10. Invert the cake onto a serving platter. Brush the remaining glaze evenly over the top and sides of the cake, letting it soak in as you go. (Go slowly so that the glaze gets absorbed.) Let the cake sit for at least two hours before serving. Cut with a serrated knife.
  11. Note: If you’d like to make your own buttermilk, check out the easy method here.
  12. Make-Ahead Instructions: This cake keeps well for several days. Once cool, store in a cake dome (or cover with plastic wrap) at room temperature until ready to serve.
  13. Freezer-Friendly Instructions: The cake can be frozen for up to 3 months. After it is completely cooled, double-wrap it securely with aluminum foil or plastic freezer wrap, or place it in heavy-duty freezer bag. Thaw overnight on the countertop before serving.

Nutrition Information

Powered by Edamam

  • Per serving (16 servings)
  • Calories: 443
  • Fat: 19 g
  • Saturated fat: 12 g
  • Carbohydrates: 66 g
  • Sugar: 45 g
  • Fiber: 2 g
  • Protein: 5 g
  • Sodium: 223 mg
  • Cholesterol: 87 mg

This website is written and produced for informational purposes only. I am not a certified nutritionist and the nutritional data on this site has not been evaluated or approved by a nutritionist or the Food and Drug Administration. Nutritional information is offered as a courtesy and should not be construed as a guarantee. The data is calculated through an online nutritional calculator, Edamam.com. Although I do my best to provide accurate nutritional information, these figures should be considered estimates only. Varying factors such as product types or brands purchased, natural fluctuations in fresh produce, and the way ingredients are processed change the effective nutritional information in any given recipe. Furthermore, different online calculators provide different results depending on their own nutrition fact sources and algorithms. To obtain the most accurate nutritional information in a given recipe, you should calculate the nutritional information with the actual ingredients used in your recipe, using your preferred nutrition calculator.

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Comments

  • I made this cake recently for my daughter’s and grandson’s birthday celebration. It was a HUGE hit! Beautiful and delicious! I did drizzle with chocolate frosting instead of the glaze. I will be baking it again, maybe next time trying the glaze. Thank you!

    • — Jan M. on February 20, 2024
    • Reply
  • My kids loved it. I thought it was a bit heavy on the chocolate and would probably reduce the amount of chocolate batter if I made it again. I’d also use less of the syrup because it was a little too sweet.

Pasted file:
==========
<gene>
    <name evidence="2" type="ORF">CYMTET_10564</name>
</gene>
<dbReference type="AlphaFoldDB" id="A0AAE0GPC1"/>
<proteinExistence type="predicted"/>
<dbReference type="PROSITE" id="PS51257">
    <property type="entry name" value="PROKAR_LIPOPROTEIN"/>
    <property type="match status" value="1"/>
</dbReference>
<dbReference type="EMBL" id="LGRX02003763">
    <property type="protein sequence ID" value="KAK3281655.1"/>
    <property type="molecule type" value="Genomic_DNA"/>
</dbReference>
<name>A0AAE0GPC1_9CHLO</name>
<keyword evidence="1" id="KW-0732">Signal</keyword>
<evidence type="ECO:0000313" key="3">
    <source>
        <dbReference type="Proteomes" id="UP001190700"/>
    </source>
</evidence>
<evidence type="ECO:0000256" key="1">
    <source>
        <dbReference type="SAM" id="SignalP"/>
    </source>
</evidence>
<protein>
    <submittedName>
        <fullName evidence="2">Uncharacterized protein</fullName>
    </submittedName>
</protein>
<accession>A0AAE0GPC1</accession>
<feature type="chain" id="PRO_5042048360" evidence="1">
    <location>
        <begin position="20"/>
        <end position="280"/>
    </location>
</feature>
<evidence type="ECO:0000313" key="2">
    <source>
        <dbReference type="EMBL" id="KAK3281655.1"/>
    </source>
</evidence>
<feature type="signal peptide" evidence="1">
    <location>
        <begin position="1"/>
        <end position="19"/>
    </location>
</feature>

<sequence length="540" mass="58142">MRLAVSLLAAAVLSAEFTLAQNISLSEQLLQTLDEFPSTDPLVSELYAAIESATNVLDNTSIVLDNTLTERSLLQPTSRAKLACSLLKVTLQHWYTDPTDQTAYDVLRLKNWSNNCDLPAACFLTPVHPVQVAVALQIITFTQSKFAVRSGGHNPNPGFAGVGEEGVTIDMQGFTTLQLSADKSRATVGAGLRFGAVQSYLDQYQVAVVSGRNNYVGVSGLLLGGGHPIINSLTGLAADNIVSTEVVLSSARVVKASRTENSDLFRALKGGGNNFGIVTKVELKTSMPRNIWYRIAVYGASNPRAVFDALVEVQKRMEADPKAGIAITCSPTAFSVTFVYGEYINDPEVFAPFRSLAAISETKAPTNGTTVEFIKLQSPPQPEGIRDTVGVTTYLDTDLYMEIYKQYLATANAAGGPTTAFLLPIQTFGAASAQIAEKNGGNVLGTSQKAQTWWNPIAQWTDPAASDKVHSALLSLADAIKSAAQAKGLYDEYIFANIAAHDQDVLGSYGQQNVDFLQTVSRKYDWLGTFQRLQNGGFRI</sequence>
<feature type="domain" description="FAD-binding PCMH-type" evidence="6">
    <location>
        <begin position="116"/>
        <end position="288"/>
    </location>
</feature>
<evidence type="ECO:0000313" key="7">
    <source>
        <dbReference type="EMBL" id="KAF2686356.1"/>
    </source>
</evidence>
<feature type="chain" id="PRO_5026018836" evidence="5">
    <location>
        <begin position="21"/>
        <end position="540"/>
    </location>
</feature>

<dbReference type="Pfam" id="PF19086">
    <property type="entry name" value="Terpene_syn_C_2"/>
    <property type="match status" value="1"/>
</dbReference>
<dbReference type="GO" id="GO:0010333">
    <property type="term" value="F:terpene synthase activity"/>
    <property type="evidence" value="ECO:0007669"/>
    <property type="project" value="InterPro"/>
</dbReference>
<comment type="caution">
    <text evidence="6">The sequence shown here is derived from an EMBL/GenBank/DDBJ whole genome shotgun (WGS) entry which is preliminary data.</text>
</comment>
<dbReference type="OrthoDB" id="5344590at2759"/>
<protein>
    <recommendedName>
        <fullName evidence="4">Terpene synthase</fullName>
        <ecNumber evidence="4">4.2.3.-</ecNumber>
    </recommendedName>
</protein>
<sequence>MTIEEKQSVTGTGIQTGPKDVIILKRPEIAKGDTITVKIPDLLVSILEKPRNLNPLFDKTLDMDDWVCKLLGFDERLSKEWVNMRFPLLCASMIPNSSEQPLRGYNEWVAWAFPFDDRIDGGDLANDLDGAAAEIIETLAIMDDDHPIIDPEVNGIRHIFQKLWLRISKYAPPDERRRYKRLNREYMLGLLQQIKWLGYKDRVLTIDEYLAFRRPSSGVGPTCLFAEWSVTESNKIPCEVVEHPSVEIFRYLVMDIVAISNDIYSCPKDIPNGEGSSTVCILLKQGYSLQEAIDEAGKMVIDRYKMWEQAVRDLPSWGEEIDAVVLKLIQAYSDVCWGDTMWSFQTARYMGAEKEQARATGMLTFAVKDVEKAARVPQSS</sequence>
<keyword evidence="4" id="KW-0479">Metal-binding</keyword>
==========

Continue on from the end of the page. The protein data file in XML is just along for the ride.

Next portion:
• — Jen on January 17, 2024
    • Reply
  • Unfortunately, It’s way too sweet… This is so sad because I followed the recipe step by step, I used the same semi-sweet chocolate as the direction and it did look good when it came out from the oven. But no one could eat it, I took a bite of it and the sweetness was very overwhelming and no one in my family was willing to eat the rest.

    • — mourin on December 22, 2023
    • Reply
  • The chocolate batter did not stay smooth and eventually congealed into small clumps. I continued with the recipe nonetheless and the cake was still delicious (chocolate in any form is yummy), but I can’t figure out why the chocolate batter turned out the way it did. Could it be because I used Baker’s semi-sweet chocolate and not Ghirardelli’s? Or maybe I over whisked it? Thx.

    • — Lina on December 20, 2023
    • Reply
    • Hi Lina, I haven’t heard that before, but what you’ve described would not have been caused by using Baker’s chocolate or overwhipping. I’m wondering if perhaps the chocolate mixture cooled off too much and seized up when mixed with the batter. Was the chocolate mixture pretty cool by the time you added it?

      • — Jenn on December 21, 2023
      • Reply
  • I didnt like it at all! Its too heavy

    • — Rawan Alkhadhra on November 23, 2023
    • Reply
  • so i can make this into a 2 layer cake and frost?

    • — Nidhi on November 17, 2023
    • Reply
    • Yes, I’d use two 9-inch round pans.

      • — Jenn on November 17, 2023
      • Reply
      • Lovely recipe. I reduced the sugar significantly though.

        • — Alisha on February 9, 2024
        • Reply
  • Hi Jenn….